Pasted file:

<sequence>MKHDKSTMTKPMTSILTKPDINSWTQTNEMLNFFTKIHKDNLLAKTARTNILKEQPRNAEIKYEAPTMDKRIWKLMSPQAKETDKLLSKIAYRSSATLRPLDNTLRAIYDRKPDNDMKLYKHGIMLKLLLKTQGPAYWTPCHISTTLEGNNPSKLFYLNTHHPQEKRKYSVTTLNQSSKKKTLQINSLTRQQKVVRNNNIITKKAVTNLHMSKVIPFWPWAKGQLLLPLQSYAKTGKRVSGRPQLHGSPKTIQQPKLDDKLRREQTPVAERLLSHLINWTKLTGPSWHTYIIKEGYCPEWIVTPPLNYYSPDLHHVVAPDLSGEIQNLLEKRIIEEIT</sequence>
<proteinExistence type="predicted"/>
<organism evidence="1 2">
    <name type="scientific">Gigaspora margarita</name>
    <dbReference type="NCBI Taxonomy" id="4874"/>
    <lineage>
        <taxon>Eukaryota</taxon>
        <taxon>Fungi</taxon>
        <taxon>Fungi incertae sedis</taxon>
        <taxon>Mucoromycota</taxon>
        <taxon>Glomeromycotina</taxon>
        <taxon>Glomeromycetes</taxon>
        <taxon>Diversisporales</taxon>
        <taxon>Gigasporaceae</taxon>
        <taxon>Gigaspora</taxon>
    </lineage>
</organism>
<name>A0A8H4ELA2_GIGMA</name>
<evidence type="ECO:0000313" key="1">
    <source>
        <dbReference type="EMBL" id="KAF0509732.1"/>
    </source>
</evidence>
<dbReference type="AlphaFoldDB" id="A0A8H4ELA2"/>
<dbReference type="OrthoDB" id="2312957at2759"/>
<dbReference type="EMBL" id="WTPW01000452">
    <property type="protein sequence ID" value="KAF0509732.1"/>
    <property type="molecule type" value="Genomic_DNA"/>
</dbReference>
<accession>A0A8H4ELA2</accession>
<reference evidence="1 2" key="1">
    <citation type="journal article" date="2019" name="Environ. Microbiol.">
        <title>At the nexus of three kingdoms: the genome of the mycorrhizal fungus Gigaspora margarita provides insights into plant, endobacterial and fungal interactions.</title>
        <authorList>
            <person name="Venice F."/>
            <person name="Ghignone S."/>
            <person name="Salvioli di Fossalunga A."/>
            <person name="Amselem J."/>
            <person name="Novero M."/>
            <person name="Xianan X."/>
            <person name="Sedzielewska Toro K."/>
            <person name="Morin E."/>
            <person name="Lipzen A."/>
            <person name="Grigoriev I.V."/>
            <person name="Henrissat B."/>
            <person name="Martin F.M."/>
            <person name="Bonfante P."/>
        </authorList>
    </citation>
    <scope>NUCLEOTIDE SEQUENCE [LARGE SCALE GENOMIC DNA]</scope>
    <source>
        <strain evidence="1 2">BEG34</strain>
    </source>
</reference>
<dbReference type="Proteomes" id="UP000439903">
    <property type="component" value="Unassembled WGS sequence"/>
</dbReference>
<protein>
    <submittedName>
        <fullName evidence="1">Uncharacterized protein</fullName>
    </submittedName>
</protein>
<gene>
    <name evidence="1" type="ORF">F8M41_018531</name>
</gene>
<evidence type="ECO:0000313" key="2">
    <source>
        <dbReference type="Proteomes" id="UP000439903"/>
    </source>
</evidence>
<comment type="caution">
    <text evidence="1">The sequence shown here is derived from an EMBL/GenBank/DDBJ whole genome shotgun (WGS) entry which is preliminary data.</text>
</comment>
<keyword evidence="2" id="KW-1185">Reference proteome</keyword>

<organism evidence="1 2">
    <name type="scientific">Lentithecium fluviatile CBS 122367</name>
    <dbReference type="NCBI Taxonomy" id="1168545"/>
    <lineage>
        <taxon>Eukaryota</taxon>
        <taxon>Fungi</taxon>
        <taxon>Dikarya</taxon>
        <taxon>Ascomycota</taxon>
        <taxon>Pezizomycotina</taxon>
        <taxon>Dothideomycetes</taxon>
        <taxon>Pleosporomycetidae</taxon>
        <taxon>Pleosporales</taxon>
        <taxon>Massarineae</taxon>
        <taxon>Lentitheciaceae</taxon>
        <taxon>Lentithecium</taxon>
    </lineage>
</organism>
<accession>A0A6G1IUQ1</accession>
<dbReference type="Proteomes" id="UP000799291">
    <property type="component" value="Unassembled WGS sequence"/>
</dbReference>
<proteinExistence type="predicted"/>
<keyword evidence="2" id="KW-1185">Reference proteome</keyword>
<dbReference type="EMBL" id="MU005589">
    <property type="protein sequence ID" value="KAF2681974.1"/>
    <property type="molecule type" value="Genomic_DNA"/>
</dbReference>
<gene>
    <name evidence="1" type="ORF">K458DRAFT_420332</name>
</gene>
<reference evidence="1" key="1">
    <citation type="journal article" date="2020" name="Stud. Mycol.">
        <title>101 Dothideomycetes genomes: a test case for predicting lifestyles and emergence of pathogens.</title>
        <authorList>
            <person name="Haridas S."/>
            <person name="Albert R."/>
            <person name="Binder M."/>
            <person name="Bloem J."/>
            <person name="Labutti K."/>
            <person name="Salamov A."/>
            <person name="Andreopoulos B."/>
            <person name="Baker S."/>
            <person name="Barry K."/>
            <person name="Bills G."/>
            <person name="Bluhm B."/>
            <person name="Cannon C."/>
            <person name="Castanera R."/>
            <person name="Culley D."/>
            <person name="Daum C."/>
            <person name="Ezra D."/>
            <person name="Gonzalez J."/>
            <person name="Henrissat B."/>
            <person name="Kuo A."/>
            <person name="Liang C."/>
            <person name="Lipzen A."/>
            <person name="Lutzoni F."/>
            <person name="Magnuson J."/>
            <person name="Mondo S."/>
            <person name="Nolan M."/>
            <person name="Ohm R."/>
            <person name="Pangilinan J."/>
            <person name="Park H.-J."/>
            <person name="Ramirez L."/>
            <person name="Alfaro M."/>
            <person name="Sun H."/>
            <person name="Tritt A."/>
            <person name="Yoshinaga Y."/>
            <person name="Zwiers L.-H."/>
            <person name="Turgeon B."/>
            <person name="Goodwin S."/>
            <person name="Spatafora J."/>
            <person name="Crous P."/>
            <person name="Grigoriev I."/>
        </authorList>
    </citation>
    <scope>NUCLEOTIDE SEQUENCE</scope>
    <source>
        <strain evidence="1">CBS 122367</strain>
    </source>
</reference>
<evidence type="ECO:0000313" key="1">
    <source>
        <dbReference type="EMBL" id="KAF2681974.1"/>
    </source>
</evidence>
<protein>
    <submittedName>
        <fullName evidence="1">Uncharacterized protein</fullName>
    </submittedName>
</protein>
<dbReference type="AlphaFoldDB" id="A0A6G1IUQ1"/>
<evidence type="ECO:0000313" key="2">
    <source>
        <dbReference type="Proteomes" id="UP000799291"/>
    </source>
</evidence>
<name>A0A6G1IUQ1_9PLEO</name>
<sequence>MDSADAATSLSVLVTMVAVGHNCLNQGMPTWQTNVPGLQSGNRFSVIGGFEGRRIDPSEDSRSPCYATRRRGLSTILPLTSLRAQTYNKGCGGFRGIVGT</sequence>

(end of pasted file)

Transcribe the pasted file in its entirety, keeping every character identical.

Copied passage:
<sequence>MKHDKSTMTKPMTSILTKPDINSWTQTNEMLNFFTKIHKDNLLAKTARTNILKEQPRNAEIKYEAPTMDKRIWKLMSPQAKETDKLLSKIAYRSSATLRPLDNTLRAIYDRKPDNDMKLYKHGIMLKLLLKTQGPAYWTPCHISTTLEGNNPSKLFYLNTHHPQEKRKYSVTTLNQSSKKKTLQINSLTRQQKVVRNNNIITKKAVTNLHMSKVIPFWPWAKGQLLLPLQSYAKTGKRVSGRPQLHGSPKTIQQPKLDDKLRREQTPVAERLLSHLINWTKLTGPSWHTYIIKEGYCPEWIVTPPLNYYSPDLHHVVAPDLSGEIQNLLEKRIIEEIT</sequence>
<proteinExistence type="predicted"/>
<organism evidence="1 2">
    <name type="scientific">Gigaspora margarita</name>
    <dbReference type="NCBI Taxonomy" id="4874"/>
    <lineage>
        <taxon>Eukaryota</taxon>
        <taxon>Fungi</taxon>
        <taxon>Fungi incertae sedis</taxon>
        <taxon>Mucoromycota</taxon>
        <taxon>Glomeromycotina</taxon>
        <taxon>Glomeromycetes</taxon>
        <taxon>Diversisporales</taxon>
        <taxon>Gigasporaceae</taxon>
        <taxon>Gigaspora</taxon>
    </lineage>
</organism>
<name>A0A8H4ELA2_GIGMA</name>
<evidence type="ECO:0000313" key="1">
    <source>
        <dbReference type="EMBL" id="KAF0509732.1"/>
    </source>
</evidence>
<dbReference type="AlphaFoldDB" id="A0A8H4ELA2"/>
<dbReference type="OrthoDB" id="2312957at2759"/>
<dbReference type="EMBL" id="WTPW01000452">
    <property type="protein sequence ID" value="KAF0509732.1"/>
    <property type="molecule type" value="Genomic_DNA"/>
</dbReference>
<accession>A0A8H4ELA2</accession>
<reference evidence="1 2" key="1">
    <citation type="journal article" date="2019" name="Environ. Microbiol.">
        <title>At the nexus of three kingdoms: the genome of the mycorrhizal fungus Gigaspora margarita provides insights into plant, endobacterial and fungal interactions.</title>
        <authorList>
            <person name="Venice F."/>
            <person name="Ghignone S."/>
            <person name="Salvioli di Fossalunga A."/>
            <person name="Amselem J."/>
            <person name="Novero M."/>
            <person name="Xianan X."/>
            <person name="Sedzielewska Toro K."/>
            <person name="Morin E."/>
            <person name="Lipzen A."/>
            <person name="Grigoriev I.V."/>
            <person name="Henrissat B."/>
            <person name="Martin F.M."/>
            <person name="Bonfante P."/>
        </authorList>
    </citation>
    <scope>NUCLEOTIDE SEQUENCE [LARGE SCALE GENOMIC DNA]</scope>
    <source>
        <strain evidence="1 2">BEG34</strain>
    </source>
</reference>
<dbReference type="Proteomes" id="UP000439903">
    <property type="component" value="Unassembled WGS sequence"/>
</dbReference>
<protein>
    <submittedName>
        <fullName evidence="1">Uncharacterized protein</fullName>
    </submittedName>
</protein>
<gene>
    <name evidence="1" type="ORF">F8M41_018531</name>
</gene>
<evidence type="ECO:0000313" key="2">
    <source>
        <dbReference type="Proteomes" id="UP000439903"/>
    </source>
</evidence>
<comment type="caution">
    <text evidence="1">The sequence shown here is derived from an EMBL/GenBank/DDBJ whole genome shotgun (WGS) entry which is preliminary data.</text>
</comment>
<keyword evidence="2" id="KW-1185">Reference proteome</keyword>

<organism evidence="1 2">
    <name type="scientific">Lentithecium fluviatile CBS 122367</name>
    <dbReference type="NCBI Taxonomy" id="1168545"/>
    <lineage>
        <taxon>Eukaryota</taxon>
        <taxon>Fungi</taxon>
        <taxon>Dikarya</taxon>
        <taxon>Ascomycota</taxon>
        <taxon>Pezizomycotina</taxon>
        <taxon>Dothideomycetes</taxon>
        <taxon>Pleosporomycetidae</taxon>
        <taxon>Pleosporales</taxon>
        <taxon>Massarineae</taxon>
        <taxon>Lentitheciaceae</taxon>
        <taxon>Lentithecium</taxon>
    </lineage>
</organism>
<accession>A0A6G1IUQ1</accession>
<dbReference type="Proteomes" id="UP000799291">
    <property type="component" value="Unassembled WGS sequence"/>
</dbReference>
<proteinExistence type="predicted"/>
<keyword evidence="2" id="KW-1185">Reference proteome</keyword>
<dbReference type="EMBL" id="MU005589">
    <property type="protein sequence ID" value="KAF2681974.1"/>
    <property type="molecule type" value="Genomic_DNA"/>
</dbReference>
<gene>
    <name evidence="1" type="ORF">K458DRAFT_420332</name>
</gene>
<reference evidence="1" key="1">
    <citation type="journal article" date="2020" name="Stud. Mycol.">
        <title>101 Dothideomycetes genomes: a test case for predicting lifestyles and emergence of pathogens.</title>
        <authorList>
            <person name="Haridas S."/>
            <person name="Albert R."/>
            <person name="Binder M."/>
            <person name="Bloem J."/>
            <person name="Labutti K."/>
            <person name="Salamov A."/>
            <person name="Andreopoulos B."/>
            <person name="Baker S."/>
            <person name="Barry K."/>
            <person name="Bills G."/>
            <person name="Bluhm B."/>
            <person name="Cannon C."/>
            <person name="Castanera R."/>
            <person name="Culley D."/>
            <person name="Daum C."/>
            <person name="Ezra D."/>
            <person name="Gonzalez J."/>
            <person name="Henrissat B."/>
            <person name="Kuo A."/>
            <person name="Liang C."/>
            <person name="Lipzen A."/>
            <person name="Lutzoni F."/>
            <person name="Magnuson J."/>
            <person name="Mondo S."/>
            <person name="Nolan M."/>
            <person name="Ohm R."/>
            <person name="Pangilinan J."/>
            <person name="Park H.-J."/>
            <person name="Ramirez L."/>
            <person name="Alfaro M."/>
            <person name="Sun H."/>
            <person name="Tritt A."/>
            <person name="Yoshinaga Y."/>
            <person name="Zwiers L.-H."/>
            <person name="Turgeon B."/>
            <person name="Goodwin S."/>
            <person name="Spatafora J."/>
            <person name="Crous P."/>
            <person name="Grigoriev I."/>
        </authorList>
    </citation>
    <scope>NUCLEOTIDE SEQUENCE</scope>
    <source>
        <strain evidence="1">CBS 122367</strain>
    </source>
</reference>
<evidence type="ECO:0000313" key="1">
    <source>
        <dbReference type="EMBL" id="KAF2681974.1"/>
    </source>
</evidence>
<protein>
    <submittedName>
        <fullName evidence="1">Uncharacterized protein</fullName>
    </submittedName>
</protein>
<dbReference type="AlphaFoldDB" id="A0A6G1IUQ1"/>
<evidence type="ECO:0000313" key="2">
    <source>
        <dbReference type="Proteomes" id="UP000799291"/>
    </source>
</evidence>
<name>A0A6G1IUQ1_9PLEO</name>
<sequence>MDSADAATSLSVLVTMVAVGHNCLNQGMPTWQTNVPGLQSGNRFSVIGGFEGRRIDPSEDSRSPCYATRRRGLSTILPLTSLRAQTYNKGCGGFRGIVGT</sequence>